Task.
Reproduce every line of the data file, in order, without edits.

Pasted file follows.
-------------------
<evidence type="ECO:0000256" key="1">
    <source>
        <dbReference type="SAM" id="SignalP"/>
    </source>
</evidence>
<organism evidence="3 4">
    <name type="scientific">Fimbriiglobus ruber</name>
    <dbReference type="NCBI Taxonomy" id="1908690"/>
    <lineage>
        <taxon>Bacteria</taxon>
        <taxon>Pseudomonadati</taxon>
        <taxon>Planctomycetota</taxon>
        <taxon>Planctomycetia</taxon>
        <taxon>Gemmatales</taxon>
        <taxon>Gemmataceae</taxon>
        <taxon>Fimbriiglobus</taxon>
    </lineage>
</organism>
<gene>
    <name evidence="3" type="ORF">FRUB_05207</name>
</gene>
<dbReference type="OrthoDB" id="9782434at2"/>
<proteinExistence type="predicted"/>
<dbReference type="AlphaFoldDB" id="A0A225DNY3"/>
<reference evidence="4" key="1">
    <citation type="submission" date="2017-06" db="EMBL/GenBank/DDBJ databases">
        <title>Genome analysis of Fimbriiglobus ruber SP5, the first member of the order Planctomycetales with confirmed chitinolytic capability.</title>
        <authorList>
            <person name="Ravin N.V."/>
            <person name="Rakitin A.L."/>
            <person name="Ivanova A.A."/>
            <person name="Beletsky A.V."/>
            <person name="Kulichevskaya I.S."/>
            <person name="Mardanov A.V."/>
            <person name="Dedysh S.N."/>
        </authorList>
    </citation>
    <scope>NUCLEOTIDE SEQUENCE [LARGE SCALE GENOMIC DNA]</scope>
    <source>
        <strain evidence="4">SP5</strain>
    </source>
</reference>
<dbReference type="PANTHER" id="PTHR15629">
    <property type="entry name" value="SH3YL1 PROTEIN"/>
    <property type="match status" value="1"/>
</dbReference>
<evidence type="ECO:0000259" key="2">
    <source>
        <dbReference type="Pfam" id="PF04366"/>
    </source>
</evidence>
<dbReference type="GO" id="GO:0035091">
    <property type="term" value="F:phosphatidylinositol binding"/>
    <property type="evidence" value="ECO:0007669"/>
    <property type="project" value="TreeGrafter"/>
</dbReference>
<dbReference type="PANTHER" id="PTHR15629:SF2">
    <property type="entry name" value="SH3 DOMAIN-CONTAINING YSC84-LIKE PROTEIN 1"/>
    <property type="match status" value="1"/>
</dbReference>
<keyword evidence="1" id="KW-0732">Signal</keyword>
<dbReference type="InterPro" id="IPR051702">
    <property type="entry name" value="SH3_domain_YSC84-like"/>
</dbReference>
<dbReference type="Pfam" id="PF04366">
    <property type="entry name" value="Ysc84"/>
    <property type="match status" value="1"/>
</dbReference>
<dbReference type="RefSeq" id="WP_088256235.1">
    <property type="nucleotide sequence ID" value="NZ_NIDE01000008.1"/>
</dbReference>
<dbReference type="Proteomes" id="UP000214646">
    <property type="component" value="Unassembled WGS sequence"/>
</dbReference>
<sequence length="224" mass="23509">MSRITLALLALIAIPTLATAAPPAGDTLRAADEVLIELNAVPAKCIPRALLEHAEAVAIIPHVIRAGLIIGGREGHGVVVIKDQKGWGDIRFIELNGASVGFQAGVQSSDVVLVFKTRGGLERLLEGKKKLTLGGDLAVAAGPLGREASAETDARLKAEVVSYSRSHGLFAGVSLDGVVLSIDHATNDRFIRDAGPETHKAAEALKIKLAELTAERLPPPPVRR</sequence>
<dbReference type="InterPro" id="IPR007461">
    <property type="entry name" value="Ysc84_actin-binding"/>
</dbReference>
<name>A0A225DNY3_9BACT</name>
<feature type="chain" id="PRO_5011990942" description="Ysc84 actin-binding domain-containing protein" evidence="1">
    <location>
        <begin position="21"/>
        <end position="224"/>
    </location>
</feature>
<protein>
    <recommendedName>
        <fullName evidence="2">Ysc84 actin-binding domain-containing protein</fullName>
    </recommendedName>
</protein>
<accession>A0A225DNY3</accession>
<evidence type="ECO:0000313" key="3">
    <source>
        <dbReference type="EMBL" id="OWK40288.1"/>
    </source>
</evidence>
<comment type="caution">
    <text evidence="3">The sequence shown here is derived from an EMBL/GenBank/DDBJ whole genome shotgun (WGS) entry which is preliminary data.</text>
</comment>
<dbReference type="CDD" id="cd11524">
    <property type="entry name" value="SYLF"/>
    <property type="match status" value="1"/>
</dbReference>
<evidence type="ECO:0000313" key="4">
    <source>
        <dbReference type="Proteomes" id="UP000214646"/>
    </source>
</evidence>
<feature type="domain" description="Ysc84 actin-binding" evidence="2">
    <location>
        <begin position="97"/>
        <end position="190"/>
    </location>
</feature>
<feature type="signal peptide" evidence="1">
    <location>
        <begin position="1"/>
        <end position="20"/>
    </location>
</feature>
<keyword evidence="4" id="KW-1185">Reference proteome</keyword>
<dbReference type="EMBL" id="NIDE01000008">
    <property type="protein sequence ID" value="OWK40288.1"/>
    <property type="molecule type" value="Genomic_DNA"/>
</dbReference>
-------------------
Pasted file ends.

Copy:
<evidence type="ECO:0000256" key="1">
    <source>
        <dbReference type="SAM" id="SignalP"/>
    </source>
</evidence>
<organism evidence="3 4">
    <name type="scientific">Fimbriiglobus ruber</name>
    <dbReference type="NCBI Taxonomy" id="1908690"/>
    <lineage>
        <taxon>Bacteria</taxon>
        <taxon>Pseudomonadati</taxon>
        <taxon>Planctomycetota</taxon>
        <taxon>Planctomycetia</taxon>
        <taxon>Gemmatales</taxon>
        <taxon>Gemmataceae</taxon>
        <taxon>Fimbriiglobus</taxon>
    </lineage>
</organism>
<gene>
    <name evidence="3" type="ORF">FRUB_05207</name>
</gene>
<dbReference type="OrthoDB" id="9782434at2"/>
<proteinExistence type="predicted"/>
<dbReference type="AlphaFoldDB" id="A0A225DNY3"/>
<reference evidence="4" key="1">
    <citation type="submission" date="2017-06" db="EMBL/GenBank/DDBJ databases">
        <title>Genome analysis of Fimbriiglobus ruber SP5, the first member of the order Planctomycetales with confirmed chitinolytic capability.</title>
        <authorList>
            <person name="Ravin N.V."/>
            <person name="Rakitin A.L."/>
            <person name="Ivanova A.A."/>
            <person name="Beletsky A.V."/>
            <person name="Kulichevskaya I.S."/>
            <person name="Mardanov A.V."/>
            <person name="Dedysh S.N."/>
        </authorList>
    </citation>
    <scope>NUCLEOTIDE SEQUENCE [LARGE SCALE GENOMIC DNA]</scope>
    <source>
        <strain evidence="4">SP5</strain>
    </source>
</reference>
<dbReference type="PANTHER" id="PTHR15629">
    <property type="entry name" value="SH3YL1 PROTEIN"/>
    <property type="match status" value="1"/>
</dbReference>
<evidence type="ECO:0000259" key="2">
    <source>
        <dbReference type="Pfam" id="PF04366"/>
    </source>
</evidence>
<dbReference type="GO" id="GO:0035091">
    <property type="term" value="F:phosphatidylinositol binding"/>
    <property type="evidence" value="ECO:0007669"/>
    <property type="project" value="TreeGrafter"/>
</dbReference>
<dbReference type="PANTHER" id="PTHR15629:SF2">
    <property type="entry name" value="SH3 DOMAIN-CONTAINING YSC84-LIKE PROTEIN 1"/>
    <property type="match status" value="1"/>
</dbReference>
<keyword evidence="1" id="KW-0732">Signal</keyword>
<dbReference type="InterPro" id="IPR051702">
    <property type="entry name" value="SH3_domain_YSC84-like"/>
</dbReference>
<dbReference type="Pfam" id="PF04366">
    <property type="entry name" value="Ysc84"/>
    <property type="match status" value="1"/>
</dbReference>
<dbReference type="RefSeq" id="WP_088256235.1">
    <property type="nucleotide sequence ID" value="NZ_NIDE01000008.1"/>
</dbReference>
<dbReference type="Proteomes" id="UP000214646">
    <property type="component" value="Unassembled WGS sequence"/>
</dbReference>
<sequence length="224" mass="23509">MSRITLALLALIAIPTLATAAPPAGDTLRAADEVLIELNAVPAKCIPRALLEHAEAVAIIPHVIRAGLIIGGREGHGVVVIKDQKGWGDIRFIELNGASVGFQAGVQSSDVVLVFKTRGGLERLLEGKKKLTLGGDLAVAAGPLGREASAETDARLKAEVVSYSRSHGLFAGVSLDGVVLSIDHATNDRFIRDAGPETHKAAEALKIKLAELTAERLPPPPVRR</sequence>
<dbReference type="InterPro" id="IPR007461">
    <property type="entry name" value="Ysc84_actin-binding"/>
</dbReference>
<name>A0A225DNY3_9BACT</name>
<feature type="chain" id="PRO_5011990942" description="Ysc84 actin-binding domain-containing protein" evidence="1">
    <location>
        <begin position="21"/>
        <end position="224"/>
    </location>
</feature>
<protein>
    <recommendedName>
        <fullName evidence="2">Ysc84 actin-binding domain-containing protein</fullName>
    </recommendedName>
</protein>
<accession>A0A225DNY3</accession>
<evidence type="ECO:0000313" key="3">
    <source>
        <dbReference type="EMBL" id="OWK40288.1"/>
    </source>
</evidence>
<comment type="caution">
    <text evidence="3">The sequence shown here is derived from an EMBL/GenBank/DDBJ whole genome shotgun (WGS) entry which is preliminary data.</text>
</comment>
<dbReference type="CDD" id="cd11524">
    <property type="entry name" value="SYLF"/>
    <property type="match status" value="1"/>
</dbReference>
<evidence type="ECO:0000313" key="4">
    <source>
        <dbReference type="Proteomes" id="UP000214646"/>
    </source>
</evidence>
<feature type="domain" description="Ysc84 actin-binding" evidence="2">
    <location>
        <begin position="97"/>
        <end position="190"/>
    </location>
</feature>
<feature type="signal peptide" evidence="1">
    <location>
        <begin position="1"/>
        <end position="20"/>
    </location>
</feature>
<keyword evidence="4" id="KW-1185">Reference proteome</keyword>
<dbReference type="EMBL" id="NIDE01000008">
    <property type="protein sequence ID" value="OWK40288.1"/>
    <property type="molecule type" value="Genomic_DNA"/>
</dbReference>